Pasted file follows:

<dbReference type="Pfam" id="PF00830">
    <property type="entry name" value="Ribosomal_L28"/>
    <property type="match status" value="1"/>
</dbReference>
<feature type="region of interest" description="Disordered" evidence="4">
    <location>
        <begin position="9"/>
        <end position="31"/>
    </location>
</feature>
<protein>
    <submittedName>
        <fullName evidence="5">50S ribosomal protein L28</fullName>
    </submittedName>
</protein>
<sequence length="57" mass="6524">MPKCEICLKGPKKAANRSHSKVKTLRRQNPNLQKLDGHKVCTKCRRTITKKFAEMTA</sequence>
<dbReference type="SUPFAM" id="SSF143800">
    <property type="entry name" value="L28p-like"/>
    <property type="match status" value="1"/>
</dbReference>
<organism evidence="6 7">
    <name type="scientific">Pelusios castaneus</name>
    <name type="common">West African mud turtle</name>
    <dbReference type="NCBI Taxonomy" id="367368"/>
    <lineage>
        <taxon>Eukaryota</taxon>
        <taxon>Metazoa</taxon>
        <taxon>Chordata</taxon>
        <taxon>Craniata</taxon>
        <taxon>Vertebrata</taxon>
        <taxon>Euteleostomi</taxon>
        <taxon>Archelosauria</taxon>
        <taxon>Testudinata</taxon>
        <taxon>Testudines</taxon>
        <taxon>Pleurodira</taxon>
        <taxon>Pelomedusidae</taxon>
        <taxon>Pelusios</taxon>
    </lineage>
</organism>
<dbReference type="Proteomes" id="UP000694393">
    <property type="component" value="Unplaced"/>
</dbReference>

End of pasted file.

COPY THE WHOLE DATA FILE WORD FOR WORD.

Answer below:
<dbReference type="Pfam" id="PF00830">
    <property type="entry name" value="Ribosomal_L28"/>
    <property type="match status" value="1"/>
</dbReference>
<feature type="region of interest" description="Disordered" evidence="4">
    <location>
        <begin position="9"/>
        <end position="31"/>
    </location>
</feature>
<protein>
    <submittedName>
        <fullName evidence="5">50S ribosomal protein L28</fullName>
    </submittedName>
</protein>
<sequence length="57" mass="6524">MPKCEICLKGPKKAANRSHSKVKTLRRQNPNLQKLDGHKVCTKCRRTITKKFAEMTA</sequence>
<dbReference type="SUPFAM" id="SSF143800">
    <property type="entry name" value="L28p-like"/>
    <property type="match status" value="1"/>
</dbReference>
<organism evidence="6 7">
    <name type="scientific">Pelusios castaneus</name>
    <name type="common">West African mud turtle</name>
    <dbReference type="NCBI Taxonomy" id="367368"/>
    <lineage>
        <taxon>Eukaryota</taxon>
        <taxon>Metazoa</taxon>
        <taxon>Chordata</taxon>
        <taxon>Craniata</taxon>
        <taxon>Vertebrata</taxon>
        <taxon>Euteleostomi</taxon>
        <taxon>Archelosauria</taxon>
        <taxon>Testudinata</taxon>
        <taxon>Testudines</taxon>
        <taxon>Pleurodira</taxon>
        <taxon>Pelomedusidae</taxon>
        <taxon>Pelusios</taxon>
    </lineage>
</organism>
<dbReference type="Proteomes" id="UP000694393">
    <property type="component" value="Unplaced"/>
</dbReference>